Let me try this reblogging thingamagiggy. I’m now following this excellent UK blog, and thought I’d give you a sample of their writing. They also have an excellent article on the phenomenon of “zero hours” jobs.

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  7. i’ll soon be among those dying and for what? Maybe in my next life i’ll be just a normal person, not disabled and able to afford things, i’ll be dead inside a year, good riddance to the lot of you!!

    • Well I am not as quite in your Situation, I am still not that old, but getting there, and still very able. But I very sorry to say, I feel the bloody same as you. Someone in your position must be going through hell, as my life is crap enough. In fact I am beginning to think this is HELL, when I see all the lack of care, empathy and greed that’s about. I am more than sure your next life; I know will be bliss and eternal freedom from any such garbage we suffer on this hideous plan of existence. God bless you !

      • Good on you Norm, for your empathy, the status quo and others, has a lot to answer for, I think they created hell for many or maybe most people, what could be a amazing journey coming in to life as a human form, even a treasured existence is often manufactured by individuals that are able to use malice or vindictiveness as all part of their tool in trade, the question why? is and has been a vexation for me all of my life.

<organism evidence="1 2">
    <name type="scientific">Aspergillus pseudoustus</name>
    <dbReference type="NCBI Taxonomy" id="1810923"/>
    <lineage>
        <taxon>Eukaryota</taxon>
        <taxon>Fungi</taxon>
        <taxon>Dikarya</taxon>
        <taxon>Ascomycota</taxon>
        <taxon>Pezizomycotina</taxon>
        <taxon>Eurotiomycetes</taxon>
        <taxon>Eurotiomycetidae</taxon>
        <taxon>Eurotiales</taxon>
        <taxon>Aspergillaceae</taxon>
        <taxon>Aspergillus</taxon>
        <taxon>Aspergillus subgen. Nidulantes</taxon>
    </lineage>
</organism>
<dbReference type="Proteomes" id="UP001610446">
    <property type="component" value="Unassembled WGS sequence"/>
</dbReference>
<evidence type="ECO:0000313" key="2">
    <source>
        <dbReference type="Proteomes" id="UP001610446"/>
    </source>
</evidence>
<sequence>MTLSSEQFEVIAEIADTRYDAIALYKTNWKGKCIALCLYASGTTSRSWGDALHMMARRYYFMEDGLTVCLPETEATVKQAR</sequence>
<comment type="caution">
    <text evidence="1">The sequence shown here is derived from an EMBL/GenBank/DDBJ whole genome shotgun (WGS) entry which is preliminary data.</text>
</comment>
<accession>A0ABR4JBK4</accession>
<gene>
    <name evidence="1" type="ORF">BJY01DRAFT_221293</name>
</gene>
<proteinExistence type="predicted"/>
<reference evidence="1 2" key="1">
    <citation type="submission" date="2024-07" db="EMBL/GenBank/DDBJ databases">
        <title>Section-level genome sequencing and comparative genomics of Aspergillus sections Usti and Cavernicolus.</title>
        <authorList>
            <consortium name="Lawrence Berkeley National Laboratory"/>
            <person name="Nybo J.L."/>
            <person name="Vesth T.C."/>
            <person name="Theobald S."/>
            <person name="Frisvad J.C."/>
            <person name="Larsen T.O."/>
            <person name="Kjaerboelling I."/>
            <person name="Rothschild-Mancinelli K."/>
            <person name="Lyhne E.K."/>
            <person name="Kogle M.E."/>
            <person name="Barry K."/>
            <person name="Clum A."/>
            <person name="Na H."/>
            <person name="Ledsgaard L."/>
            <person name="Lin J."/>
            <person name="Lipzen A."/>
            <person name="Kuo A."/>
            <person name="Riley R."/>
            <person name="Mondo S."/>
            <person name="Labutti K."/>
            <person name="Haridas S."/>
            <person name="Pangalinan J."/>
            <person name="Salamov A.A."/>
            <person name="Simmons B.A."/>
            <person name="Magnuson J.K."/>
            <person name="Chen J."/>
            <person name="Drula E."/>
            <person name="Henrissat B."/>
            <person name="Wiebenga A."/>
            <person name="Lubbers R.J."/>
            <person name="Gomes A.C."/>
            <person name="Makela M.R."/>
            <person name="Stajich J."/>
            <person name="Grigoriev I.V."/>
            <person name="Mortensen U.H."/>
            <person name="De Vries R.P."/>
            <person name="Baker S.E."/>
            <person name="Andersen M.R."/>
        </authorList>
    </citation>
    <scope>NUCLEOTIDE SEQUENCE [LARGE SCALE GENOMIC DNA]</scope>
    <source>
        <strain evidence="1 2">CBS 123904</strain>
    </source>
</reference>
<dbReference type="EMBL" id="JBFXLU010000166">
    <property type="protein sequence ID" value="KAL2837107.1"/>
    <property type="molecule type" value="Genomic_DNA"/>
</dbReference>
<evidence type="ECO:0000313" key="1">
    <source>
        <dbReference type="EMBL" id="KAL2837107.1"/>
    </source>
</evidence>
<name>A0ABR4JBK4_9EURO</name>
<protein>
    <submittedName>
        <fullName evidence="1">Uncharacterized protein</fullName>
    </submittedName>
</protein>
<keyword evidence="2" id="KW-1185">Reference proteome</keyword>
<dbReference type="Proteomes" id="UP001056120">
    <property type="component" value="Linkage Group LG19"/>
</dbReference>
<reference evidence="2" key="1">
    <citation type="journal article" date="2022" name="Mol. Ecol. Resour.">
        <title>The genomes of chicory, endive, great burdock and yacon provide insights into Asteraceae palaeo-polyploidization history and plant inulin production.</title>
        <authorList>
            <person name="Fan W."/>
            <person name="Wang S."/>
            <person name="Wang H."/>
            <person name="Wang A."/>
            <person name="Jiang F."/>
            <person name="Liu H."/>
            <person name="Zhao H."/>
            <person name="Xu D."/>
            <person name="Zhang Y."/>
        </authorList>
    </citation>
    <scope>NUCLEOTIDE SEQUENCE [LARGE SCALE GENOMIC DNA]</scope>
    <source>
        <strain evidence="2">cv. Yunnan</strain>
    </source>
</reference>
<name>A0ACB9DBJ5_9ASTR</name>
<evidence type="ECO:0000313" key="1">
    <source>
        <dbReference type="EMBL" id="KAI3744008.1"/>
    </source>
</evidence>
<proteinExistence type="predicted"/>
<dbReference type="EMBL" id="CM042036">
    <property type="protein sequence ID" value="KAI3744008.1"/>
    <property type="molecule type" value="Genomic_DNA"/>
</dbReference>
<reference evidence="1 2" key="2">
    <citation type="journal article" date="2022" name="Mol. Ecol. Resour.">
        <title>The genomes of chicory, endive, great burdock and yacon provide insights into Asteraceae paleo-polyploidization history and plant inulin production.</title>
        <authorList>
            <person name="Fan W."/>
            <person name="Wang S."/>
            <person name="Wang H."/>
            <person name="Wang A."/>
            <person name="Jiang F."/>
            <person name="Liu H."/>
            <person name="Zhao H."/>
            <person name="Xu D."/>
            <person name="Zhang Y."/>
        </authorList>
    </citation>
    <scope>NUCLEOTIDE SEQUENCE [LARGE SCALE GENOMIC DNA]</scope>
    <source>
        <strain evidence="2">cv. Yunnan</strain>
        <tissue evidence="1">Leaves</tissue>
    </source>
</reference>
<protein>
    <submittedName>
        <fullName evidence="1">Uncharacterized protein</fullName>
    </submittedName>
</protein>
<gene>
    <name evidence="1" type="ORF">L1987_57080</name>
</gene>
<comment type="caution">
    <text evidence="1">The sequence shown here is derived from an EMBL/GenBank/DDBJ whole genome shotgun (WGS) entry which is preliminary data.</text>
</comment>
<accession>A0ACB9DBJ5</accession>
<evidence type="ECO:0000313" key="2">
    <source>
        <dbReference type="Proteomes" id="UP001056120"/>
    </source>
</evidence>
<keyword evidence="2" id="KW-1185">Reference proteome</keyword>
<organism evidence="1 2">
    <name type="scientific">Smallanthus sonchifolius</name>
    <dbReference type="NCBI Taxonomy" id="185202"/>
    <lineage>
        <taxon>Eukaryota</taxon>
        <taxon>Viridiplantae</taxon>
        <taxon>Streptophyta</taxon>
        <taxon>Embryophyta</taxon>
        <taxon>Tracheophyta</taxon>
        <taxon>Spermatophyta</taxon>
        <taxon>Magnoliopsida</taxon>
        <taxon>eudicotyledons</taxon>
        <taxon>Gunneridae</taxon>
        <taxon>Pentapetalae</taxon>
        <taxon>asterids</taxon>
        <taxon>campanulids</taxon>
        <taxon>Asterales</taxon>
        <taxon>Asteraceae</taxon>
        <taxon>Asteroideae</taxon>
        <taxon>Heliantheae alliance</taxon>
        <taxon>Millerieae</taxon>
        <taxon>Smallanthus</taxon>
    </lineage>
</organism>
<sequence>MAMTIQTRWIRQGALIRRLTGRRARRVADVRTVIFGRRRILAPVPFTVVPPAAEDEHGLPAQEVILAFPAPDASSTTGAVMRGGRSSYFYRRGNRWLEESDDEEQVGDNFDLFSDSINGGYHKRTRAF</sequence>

8. I took early retirement, and was looking forward to spending time with my family and friends. I started my working life at 16 yrs, and following 40 years of early get ups and hard slog, imagine how I felt when the Government in their infinite wisdom decided it would be a good idea for people born after April 1953 to wait until they 65 to receive their state pension. I was one of the millions this affected, and as a consequence I have been forced to return to work. As if not to rub salt in the wounds the free bus pass and winter heating payments will both be phased out by the time I reach the age of receiving my pension. Thanks very much, never mind I might even have passed away by the time I should receive my pension. So I would say this “Cameron’s solution to our ageing population, keep all the state pensions to pay benefits to the thousands of immigrants who will soon be coming here and also, lets work them to death”. I would like to add that the work I do is not skilled and can be done by either sex and there is no age requirement do if you’re 16 or 60 you could do this.

  9. Pingback: Cameron’s Solution to our Ageing Population: Let Them Die | Research Material

  10. What Cameron dislikes of the aged is they see through this inept front man, also the people of Britain have to some extent allowed these people to run this country, you have to be on constant guard against these types of inept freaks to run the country, they are self serving and after what ever they can get out of the system, corruption and these vindictive snobs are all bad news.
    They are a type of robot a sort of half human form but half virus, they are dead as a life form but require a host to live off or on.